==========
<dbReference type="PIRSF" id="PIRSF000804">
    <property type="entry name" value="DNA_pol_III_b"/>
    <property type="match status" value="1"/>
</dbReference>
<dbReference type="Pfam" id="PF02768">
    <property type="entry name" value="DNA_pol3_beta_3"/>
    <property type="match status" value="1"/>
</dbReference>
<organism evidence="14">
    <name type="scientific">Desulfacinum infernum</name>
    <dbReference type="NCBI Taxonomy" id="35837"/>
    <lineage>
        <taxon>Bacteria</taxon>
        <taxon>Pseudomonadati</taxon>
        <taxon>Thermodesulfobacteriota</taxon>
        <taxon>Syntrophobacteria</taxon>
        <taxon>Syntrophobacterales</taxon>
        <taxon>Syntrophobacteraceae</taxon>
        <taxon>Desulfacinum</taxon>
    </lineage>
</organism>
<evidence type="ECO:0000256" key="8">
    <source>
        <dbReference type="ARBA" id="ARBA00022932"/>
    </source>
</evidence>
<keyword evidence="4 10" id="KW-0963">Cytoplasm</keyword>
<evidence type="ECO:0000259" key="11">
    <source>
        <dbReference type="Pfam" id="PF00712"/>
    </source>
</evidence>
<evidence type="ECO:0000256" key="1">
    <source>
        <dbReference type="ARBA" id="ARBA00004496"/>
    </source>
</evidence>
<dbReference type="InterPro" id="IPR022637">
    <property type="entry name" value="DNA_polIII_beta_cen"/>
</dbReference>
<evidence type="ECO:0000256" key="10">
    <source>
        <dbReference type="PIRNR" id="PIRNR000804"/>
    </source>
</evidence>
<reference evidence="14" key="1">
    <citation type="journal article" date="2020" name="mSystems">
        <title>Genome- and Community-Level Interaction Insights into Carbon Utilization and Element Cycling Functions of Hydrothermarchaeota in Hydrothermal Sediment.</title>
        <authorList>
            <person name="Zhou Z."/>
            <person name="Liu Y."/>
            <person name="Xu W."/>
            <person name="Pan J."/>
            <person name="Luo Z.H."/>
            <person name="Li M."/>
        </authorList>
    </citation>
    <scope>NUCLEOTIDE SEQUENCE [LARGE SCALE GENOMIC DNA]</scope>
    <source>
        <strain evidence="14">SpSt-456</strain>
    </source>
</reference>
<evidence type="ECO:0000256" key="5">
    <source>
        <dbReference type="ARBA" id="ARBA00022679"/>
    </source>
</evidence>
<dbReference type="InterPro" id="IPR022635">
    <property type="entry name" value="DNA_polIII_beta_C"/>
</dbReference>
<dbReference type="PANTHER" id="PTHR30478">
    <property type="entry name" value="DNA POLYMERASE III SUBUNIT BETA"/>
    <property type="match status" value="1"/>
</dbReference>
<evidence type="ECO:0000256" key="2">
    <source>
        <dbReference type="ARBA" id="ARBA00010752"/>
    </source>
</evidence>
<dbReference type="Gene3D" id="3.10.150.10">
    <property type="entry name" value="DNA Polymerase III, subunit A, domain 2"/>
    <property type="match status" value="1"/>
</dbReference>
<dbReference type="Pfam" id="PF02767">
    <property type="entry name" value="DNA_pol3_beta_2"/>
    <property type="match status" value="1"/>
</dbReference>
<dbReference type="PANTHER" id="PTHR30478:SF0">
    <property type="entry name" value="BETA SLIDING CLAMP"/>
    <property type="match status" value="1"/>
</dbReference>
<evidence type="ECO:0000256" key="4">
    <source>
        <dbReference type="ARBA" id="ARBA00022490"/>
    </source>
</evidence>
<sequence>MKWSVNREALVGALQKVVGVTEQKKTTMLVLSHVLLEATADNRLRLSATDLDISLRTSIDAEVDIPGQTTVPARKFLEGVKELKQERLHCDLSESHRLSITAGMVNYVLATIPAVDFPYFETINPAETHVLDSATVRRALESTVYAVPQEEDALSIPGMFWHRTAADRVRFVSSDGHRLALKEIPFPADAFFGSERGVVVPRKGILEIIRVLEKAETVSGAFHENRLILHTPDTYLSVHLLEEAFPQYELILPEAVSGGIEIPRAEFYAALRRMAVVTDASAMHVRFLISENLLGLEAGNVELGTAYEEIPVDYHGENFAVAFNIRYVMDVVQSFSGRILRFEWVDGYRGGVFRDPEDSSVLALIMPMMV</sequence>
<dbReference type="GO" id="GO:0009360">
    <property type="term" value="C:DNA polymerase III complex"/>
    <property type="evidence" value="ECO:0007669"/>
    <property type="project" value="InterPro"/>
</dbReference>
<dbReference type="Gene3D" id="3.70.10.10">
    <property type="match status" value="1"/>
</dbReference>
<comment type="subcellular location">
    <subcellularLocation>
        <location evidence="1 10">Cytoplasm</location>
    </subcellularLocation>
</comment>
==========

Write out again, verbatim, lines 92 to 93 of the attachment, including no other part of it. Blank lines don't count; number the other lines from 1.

<evidence type="ECO:0000256" key="4">
    <source>